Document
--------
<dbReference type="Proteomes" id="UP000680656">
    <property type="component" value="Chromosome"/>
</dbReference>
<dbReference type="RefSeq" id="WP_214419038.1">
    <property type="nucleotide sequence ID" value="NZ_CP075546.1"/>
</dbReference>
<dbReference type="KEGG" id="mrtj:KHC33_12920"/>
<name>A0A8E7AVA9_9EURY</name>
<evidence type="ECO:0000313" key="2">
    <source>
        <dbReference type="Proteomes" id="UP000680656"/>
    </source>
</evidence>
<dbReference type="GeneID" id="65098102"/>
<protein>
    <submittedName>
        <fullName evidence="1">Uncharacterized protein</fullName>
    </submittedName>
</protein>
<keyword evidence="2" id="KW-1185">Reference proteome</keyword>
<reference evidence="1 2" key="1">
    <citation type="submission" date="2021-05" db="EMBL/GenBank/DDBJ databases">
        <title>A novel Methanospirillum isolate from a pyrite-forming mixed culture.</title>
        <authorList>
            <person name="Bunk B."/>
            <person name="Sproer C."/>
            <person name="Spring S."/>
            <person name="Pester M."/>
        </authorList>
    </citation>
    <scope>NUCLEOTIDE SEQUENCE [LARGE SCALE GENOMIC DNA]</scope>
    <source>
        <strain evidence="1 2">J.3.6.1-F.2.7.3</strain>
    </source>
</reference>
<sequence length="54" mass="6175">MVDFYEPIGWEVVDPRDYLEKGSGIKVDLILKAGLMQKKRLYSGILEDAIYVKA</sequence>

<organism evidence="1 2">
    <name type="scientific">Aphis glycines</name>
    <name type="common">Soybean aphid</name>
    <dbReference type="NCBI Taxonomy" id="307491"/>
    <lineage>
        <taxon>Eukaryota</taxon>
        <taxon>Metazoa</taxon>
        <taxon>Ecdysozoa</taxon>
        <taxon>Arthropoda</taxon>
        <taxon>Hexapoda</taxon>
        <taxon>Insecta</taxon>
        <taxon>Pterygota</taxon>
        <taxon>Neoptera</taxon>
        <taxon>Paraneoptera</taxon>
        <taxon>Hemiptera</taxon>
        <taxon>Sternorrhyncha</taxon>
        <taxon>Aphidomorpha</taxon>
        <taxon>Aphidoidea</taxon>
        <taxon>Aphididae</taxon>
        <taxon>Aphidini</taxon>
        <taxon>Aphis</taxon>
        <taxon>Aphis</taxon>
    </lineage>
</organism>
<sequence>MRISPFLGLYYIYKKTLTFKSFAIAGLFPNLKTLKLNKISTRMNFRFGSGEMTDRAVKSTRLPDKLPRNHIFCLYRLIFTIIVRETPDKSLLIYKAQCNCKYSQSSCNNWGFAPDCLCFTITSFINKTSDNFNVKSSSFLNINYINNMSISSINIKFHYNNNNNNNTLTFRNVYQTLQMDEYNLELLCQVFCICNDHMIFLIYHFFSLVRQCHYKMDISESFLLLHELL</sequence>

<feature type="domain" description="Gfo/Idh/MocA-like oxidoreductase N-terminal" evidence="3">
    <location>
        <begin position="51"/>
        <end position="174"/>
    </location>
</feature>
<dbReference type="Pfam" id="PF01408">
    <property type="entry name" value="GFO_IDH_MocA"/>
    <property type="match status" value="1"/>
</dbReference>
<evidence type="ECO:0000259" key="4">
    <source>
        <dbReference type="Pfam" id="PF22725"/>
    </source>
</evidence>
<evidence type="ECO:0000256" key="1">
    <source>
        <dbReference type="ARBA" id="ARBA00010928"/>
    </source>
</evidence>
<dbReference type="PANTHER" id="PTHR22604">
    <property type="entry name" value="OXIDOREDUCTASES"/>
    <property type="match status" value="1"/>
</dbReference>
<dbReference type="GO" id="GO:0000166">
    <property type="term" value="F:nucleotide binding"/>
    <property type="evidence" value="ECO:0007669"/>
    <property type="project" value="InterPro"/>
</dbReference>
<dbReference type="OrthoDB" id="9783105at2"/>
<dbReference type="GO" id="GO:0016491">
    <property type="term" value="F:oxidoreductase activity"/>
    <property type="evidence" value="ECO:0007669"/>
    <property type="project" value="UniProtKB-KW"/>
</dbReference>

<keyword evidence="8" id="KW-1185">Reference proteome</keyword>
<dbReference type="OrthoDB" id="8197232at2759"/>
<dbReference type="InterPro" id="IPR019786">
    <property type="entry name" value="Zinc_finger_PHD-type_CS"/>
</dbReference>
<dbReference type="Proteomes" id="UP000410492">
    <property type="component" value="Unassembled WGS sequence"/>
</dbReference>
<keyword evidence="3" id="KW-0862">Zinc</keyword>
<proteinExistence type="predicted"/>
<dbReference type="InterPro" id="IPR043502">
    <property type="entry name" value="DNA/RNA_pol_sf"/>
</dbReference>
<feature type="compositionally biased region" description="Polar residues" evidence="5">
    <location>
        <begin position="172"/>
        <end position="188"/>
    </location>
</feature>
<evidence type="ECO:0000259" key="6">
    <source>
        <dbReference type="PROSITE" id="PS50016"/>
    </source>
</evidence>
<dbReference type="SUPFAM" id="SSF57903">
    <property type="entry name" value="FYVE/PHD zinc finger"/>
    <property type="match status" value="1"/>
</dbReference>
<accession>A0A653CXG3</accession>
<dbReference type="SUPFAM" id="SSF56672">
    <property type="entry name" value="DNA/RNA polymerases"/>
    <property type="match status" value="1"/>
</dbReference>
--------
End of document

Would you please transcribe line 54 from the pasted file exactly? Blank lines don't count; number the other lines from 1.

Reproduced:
        <taxon>Aphidoidea</taxon>